The background: Everyone remembers Ian Woosnam’s winning putt, but what made it extra special was the context.
The Welshman, despite having been a fixture of European golf for the best part of a decade, only made his Masters debut in 1988 and he arrived at Augusta National for this tournament during a glorious time for British golf.
Sandy Lyle’s triumph and back-to-back victories for Nick Faldo had established the Georgia course as a little corner of the United Kingdom.
Woosnam made sure that continued.
The scene: As the tournament reached the 72nd hole, three players were locked together at -11.
Woosnam was joined with two-time champion Tom Watson and Jose Maria Olazabal in the fight for the coveted green jacket.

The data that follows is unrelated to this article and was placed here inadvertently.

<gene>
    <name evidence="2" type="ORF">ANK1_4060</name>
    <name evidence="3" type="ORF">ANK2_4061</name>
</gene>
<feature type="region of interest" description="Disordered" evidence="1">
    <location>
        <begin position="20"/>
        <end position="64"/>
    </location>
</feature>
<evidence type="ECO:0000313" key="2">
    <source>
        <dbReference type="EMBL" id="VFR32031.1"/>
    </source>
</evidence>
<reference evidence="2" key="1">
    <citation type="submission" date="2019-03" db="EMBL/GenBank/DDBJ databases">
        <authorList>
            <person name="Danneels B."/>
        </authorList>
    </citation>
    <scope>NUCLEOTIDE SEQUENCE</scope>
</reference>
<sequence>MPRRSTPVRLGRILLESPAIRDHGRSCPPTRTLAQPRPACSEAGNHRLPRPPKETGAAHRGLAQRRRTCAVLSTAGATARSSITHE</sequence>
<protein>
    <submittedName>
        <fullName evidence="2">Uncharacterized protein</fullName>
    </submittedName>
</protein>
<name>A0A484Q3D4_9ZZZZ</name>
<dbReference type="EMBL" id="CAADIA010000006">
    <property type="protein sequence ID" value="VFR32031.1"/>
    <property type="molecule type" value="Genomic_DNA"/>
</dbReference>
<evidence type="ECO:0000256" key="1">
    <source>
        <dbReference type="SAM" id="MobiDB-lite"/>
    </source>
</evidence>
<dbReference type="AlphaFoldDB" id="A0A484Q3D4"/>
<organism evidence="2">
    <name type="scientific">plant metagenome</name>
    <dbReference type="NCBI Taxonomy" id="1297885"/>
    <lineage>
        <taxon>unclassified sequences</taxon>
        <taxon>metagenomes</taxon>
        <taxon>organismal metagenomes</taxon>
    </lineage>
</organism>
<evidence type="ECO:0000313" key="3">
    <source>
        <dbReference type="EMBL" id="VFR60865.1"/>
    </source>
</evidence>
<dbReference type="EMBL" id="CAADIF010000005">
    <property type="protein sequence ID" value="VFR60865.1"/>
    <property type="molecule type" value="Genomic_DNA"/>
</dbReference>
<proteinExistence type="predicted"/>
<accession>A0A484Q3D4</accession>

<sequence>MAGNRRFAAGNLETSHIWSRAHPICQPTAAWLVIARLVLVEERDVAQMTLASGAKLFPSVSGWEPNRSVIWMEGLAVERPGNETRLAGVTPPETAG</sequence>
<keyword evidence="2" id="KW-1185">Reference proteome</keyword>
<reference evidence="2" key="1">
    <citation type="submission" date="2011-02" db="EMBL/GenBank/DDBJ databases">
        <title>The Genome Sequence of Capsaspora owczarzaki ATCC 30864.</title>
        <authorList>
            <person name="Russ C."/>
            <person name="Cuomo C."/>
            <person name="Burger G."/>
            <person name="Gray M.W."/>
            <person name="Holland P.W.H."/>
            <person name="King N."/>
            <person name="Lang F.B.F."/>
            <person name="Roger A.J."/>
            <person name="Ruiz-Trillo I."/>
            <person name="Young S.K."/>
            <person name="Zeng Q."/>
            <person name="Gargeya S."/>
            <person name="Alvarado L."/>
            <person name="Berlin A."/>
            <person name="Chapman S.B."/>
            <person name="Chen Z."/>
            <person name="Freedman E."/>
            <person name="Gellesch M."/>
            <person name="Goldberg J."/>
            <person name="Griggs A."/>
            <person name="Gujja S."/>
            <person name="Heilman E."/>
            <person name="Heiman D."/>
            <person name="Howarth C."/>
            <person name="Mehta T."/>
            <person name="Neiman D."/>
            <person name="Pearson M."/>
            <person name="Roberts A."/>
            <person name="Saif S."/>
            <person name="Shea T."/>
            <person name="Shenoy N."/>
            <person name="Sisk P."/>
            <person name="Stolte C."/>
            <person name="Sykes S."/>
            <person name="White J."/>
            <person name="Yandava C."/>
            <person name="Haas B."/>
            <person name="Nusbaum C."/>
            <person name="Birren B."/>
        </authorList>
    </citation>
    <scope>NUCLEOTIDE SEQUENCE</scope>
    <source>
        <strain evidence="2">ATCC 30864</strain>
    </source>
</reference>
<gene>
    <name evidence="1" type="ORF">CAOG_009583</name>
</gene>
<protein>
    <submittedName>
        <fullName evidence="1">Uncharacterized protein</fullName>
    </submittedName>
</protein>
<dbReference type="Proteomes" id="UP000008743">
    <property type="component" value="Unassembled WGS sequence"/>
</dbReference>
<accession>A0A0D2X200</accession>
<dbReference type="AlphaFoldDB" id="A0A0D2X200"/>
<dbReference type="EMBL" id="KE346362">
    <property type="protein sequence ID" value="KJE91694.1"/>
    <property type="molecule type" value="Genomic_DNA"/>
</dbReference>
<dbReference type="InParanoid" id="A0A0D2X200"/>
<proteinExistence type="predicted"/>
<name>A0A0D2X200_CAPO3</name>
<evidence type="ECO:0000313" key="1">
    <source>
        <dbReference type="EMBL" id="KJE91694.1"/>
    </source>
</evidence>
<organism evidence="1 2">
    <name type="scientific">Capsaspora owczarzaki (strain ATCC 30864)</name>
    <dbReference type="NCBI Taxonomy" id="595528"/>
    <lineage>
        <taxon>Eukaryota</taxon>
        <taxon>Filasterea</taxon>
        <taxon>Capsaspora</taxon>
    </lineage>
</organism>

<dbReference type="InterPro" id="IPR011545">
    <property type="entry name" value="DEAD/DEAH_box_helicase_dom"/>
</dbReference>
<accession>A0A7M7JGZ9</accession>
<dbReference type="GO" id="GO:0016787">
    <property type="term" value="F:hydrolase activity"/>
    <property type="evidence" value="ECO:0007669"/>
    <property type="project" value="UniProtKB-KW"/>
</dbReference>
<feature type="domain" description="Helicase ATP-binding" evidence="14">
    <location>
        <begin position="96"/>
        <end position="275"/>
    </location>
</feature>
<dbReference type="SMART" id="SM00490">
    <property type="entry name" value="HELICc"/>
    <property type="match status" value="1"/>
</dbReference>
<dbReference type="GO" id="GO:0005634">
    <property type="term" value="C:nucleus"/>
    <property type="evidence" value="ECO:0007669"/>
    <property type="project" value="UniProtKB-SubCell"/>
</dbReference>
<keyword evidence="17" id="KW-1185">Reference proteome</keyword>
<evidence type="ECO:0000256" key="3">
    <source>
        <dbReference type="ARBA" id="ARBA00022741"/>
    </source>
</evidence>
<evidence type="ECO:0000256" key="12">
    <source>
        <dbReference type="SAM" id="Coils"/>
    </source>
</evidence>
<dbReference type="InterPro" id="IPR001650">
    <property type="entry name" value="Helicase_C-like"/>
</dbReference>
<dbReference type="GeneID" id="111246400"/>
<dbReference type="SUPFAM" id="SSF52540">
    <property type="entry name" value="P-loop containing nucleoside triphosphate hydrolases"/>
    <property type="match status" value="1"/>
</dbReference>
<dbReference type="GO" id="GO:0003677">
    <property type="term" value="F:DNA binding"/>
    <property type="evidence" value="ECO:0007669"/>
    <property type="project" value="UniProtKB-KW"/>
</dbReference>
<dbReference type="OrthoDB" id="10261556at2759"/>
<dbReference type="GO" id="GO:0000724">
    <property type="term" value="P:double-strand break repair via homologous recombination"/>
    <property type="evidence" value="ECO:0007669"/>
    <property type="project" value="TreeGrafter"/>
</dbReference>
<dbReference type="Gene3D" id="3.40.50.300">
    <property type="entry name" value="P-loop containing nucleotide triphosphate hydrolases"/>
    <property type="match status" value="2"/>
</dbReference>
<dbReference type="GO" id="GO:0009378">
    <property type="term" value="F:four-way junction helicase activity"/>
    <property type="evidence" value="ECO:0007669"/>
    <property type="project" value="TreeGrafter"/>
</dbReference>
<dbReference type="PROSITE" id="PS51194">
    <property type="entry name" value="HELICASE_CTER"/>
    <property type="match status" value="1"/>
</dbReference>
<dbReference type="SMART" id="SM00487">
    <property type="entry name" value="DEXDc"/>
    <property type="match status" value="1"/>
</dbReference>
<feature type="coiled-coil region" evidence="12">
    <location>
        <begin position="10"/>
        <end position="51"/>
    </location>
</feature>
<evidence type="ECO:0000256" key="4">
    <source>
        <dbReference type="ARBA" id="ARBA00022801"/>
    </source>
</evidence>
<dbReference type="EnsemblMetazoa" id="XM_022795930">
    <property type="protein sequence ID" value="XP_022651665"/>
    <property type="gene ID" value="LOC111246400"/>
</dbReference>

Olazabal was a group ahead of his two rivals but faltered badly on the difficult final hole, going from bunker to bunker and failing to hole a 45-foot putt to save par.
Watson, who had surged from four shots back of Woosnam with eagles at 13 and 15, faded a three wood into the trees and then hit his second shot into a greenside bunker.
When he three-putted for a double bogey, it left the way clear for the 33-year-old Woosnam.
The moment: Facing the diminutive player was an eight foot putt for par. Miss and it would be a playoff with Olazabal.
“I felt good over it,” he later said. “And it was like there was a voice saying to me, ‘This is your time, step up’. It was my turn.”
As the putt moved inexorably towards the bottom of the cup, the shutters clicked and captured a memorable image of Woosnam dropping to his right knee and pumping out a victory salute.
They didn’t have a jacket to fit the 5ft 4in champion’s frame at the victory ceremony – he borrowed a press officer’s – but it mattered little.
He had achieved golfing immortality.